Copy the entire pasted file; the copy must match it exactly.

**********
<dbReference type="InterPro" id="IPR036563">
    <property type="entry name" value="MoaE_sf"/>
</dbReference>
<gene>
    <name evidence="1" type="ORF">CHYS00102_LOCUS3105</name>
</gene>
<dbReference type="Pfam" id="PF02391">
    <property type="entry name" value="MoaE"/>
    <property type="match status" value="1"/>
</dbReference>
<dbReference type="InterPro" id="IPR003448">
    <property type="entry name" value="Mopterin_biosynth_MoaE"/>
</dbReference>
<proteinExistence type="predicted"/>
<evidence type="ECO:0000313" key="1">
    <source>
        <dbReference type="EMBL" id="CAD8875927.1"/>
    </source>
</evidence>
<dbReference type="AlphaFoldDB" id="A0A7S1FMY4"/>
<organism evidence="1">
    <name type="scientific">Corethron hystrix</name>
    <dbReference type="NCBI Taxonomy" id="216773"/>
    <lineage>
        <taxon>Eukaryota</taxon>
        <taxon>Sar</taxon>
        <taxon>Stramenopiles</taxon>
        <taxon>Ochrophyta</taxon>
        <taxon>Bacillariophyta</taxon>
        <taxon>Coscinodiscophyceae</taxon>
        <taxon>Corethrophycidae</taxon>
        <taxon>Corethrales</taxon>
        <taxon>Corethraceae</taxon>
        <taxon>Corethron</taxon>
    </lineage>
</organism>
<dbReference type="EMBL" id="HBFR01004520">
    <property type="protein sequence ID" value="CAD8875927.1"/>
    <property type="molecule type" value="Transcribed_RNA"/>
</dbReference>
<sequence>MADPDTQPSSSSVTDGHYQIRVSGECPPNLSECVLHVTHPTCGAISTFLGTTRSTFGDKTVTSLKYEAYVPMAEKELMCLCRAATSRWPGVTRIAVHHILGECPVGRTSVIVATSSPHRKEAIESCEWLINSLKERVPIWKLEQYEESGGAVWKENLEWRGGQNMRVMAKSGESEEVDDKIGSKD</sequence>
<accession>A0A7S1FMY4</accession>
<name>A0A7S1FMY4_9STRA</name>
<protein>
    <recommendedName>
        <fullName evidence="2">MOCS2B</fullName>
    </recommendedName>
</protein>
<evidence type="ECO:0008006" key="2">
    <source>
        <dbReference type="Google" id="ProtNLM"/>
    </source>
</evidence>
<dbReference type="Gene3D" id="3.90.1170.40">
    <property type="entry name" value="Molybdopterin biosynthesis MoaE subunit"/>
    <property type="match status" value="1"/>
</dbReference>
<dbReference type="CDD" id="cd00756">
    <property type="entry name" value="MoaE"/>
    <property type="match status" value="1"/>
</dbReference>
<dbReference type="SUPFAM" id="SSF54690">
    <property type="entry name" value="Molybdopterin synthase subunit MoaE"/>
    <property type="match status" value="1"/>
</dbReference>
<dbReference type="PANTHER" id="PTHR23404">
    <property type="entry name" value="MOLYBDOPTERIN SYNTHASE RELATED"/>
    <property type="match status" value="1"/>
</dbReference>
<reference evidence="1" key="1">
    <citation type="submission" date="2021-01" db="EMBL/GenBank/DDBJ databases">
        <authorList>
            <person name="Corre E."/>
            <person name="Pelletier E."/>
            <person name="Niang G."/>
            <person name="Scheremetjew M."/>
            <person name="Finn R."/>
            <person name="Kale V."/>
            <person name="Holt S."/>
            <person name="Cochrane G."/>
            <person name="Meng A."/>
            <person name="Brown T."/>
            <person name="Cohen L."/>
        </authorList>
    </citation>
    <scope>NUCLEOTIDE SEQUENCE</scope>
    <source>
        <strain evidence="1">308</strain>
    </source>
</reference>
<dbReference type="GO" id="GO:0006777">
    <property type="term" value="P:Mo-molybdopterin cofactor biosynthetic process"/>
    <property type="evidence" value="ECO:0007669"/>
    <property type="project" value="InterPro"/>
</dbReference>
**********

<dbReference type="InterPro" id="IPR036563">
    <property type="entry name" value="MoaE_sf"/>
</dbReference>
<gene>
    <name evidence="1" type="ORF">CHYS00102_LOCUS3105</name>
</gene>
<dbReference type="Pfam" id="PF02391">
    <property type="entry name" value="MoaE"/>
    <property type="match status" value="1"/>
</dbReference>
<dbReference type="InterPro" id="IPR003448">
    <property type="entry name" value="Mopterin_biosynth_MoaE"/>
</dbReference>
<proteinExistence type="predicted"/>
<evidence type="ECO:0000313" key="1">
    <source>
        <dbReference type="EMBL" id="CAD8875927.1"/>
    </source>
</evidence>
<dbReference type="AlphaFoldDB" id="A0A7S1FMY4"/>
<organism evidence="1">
    <name type="scientific">Corethron hystrix</name>
    <dbReference type="NCBI Taxonomy" id="216773"/>
    <lineage>
        <taxon>Eukaryota</taxon>
        <taxon>Sar</taxon>
        <taxon>Stramenopiles</taxon>
        <taxon>Ochrophyta</taxon>
        <taxon>Bacillariophyta</taxon>
        <taxon>Coscinodiscophyceae</taxon>
        <taxon>Corethrophycidae</taxon>
        <taxon>Corethrales</taxon>
        <taxon>Corethraceae</taxon>
        <taxon>Corethron</taxon>
    </lineage>
</organism>
<dbReference type="EMBL" id="HBFR01004520">
    <property type="protein sequence ID" value="CAD8875927.1"/>
    <property type="molecule type" value="Transcribed_RNA"/>
</dbReference>
<sequence>MADPDTQPSSSSVTDGHYQIRVSGECPPNLSECVLHVTHPTCGAISTFLGTTRSTFGDKTVTSLKYEAYVPMAEKELMCLCRAATSRWPGVTRIAVHHILGECPVGRTSVIVATSSPHRKEAIESCEWLINSLKERVPIWKLEQYEESGGAVWKENLEWRGGQNMRVMAKSGESEEVDDKIGSKD</sequence>
<accession>A0A7S1FMY4</accession>
<name>A0A7S1FMY4_9STRA</name>
<protein>
    <recommendedName>
        <fullName evidence="2">MOCS2B</fullName>
    </recommendedName>
</protein>
<evidence type="ECO:0008006" key="2">
    <source>
        <dbReference type="Google" id="ProtNLM"/>
    </source>
</evidence>
<dbReference type="Gene3D" id="3.90.1170.40">
    <property type="entry name" value="Molybdopterin biosynthesis MoaE subunit"/>
    <property type="match status" value="1"/>
</dbReference>
<dbReference type="CDD" id="cd00756">
    <property type="entry name" value="MoaE"/>
    <property type="match status" value="1"/>
</dbReference>
<dbReference type="SUPFAM" id="SSF54690">
    <property type="entry name" value="Molybdopterin synthase subunit MoaE"/>
    <property type="match status" value="1"/>
</dbReference>
<dbReference type="PANTHER" id="PTHR23404">
    <property type="entry name" value="MOLYBDOPTERIN SYNTHASE RELATED"/>
    <property type="match status" value="1"/>
</dbReference>
<reference evidence="1" key="1">
    <citation type="submission" date="2021-01" db="EMBL/GenBank/DDBJ databases">
        <authorList>
            <person name="Corre E."/>
            <person name="Pelletier E."/>
            <person name="Niang G."/>
            <person name="Scheremetjew M."/>
            <person name="Finn R."/>
            <person name="Kale V."/>
            <person name="Holt S."/>
            <person name="Cochrane G."/>
            <person name="Meng A."/>
            <person name="Brown T."/>
            <person name="Cohen L."/>
        </authorList>
    </citation>
    <scope>NUCLEOTIDE SEQUENCE</scope>
    <source>
        <strain evidence="1">308</strain>
    </source>
</reference>
<dbReference type="GO" id="GO:0006777">
    <property type="term" value="P:Mo-molybdopterin cofactor biosynthetic process"/>
    <property type="evidence" value="ECO:0007669"/>
    <property type="project" value="InterPro"/>
</dbReference>